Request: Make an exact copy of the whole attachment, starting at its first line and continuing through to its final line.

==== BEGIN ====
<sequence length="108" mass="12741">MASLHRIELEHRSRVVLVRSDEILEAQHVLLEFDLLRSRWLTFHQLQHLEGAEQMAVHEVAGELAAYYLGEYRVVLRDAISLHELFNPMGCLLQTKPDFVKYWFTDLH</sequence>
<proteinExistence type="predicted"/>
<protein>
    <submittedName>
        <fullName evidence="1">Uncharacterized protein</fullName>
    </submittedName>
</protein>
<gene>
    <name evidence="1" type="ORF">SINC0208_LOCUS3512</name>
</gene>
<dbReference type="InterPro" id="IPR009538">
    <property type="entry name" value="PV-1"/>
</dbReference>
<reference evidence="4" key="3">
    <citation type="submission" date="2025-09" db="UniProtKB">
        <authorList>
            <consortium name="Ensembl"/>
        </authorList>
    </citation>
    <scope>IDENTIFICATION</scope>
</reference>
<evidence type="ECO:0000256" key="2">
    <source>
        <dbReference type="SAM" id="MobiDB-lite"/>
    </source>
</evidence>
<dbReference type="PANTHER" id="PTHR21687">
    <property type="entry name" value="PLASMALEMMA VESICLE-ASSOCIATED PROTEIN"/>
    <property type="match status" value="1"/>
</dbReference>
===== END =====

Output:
<sequence length="108" mass="12741">MASLHRIELEHRSRVVLVRSDEILEAQHVLLEFDLLRSRWLTFHQLQHLEGAEQMAVHEVAGELAAYYLGEYRVVLRDAISLHELFNPMGCLLQTKPDFVKYWFTDLH</sequence>
<proteinExistence type="predicted"/>
<protein>
    <submittedName>
        <fullName evidence="1">Uncharacterized protein</fullName>
    </submittedName>
</protein>
<gene>
    <name evidence="1" type="ORF">SINC0208_LOCUS3512</name>
</gene>
<dbReference type="InterPro" id="IPR009538">
    <property type="entry name" value="PV-1"/>
</dbReference>
<reference evidence="4" key="3">
    <citation type="submission" date="2025-09" db="UniProtKB">
        <authorList>
            <consortium name="Ensembl"/>
        </authorList>
    </citation>
    <scope>IDENTIFICATION</scope>
</reference>
<evidence type="ECO:0000256" key="2">
    <source>
        <dbReference type="SAM" id="MobiDB-lite"/>
    </source>
</evidence>
<dbReference type="PANTHER" id="PTHR21687">
    <property type="entry name" value="PLASMALEMMA VESICLE-ASSOCIATED PROTEIN"/>
    <property type="match status" value="1"/>
</dbReference>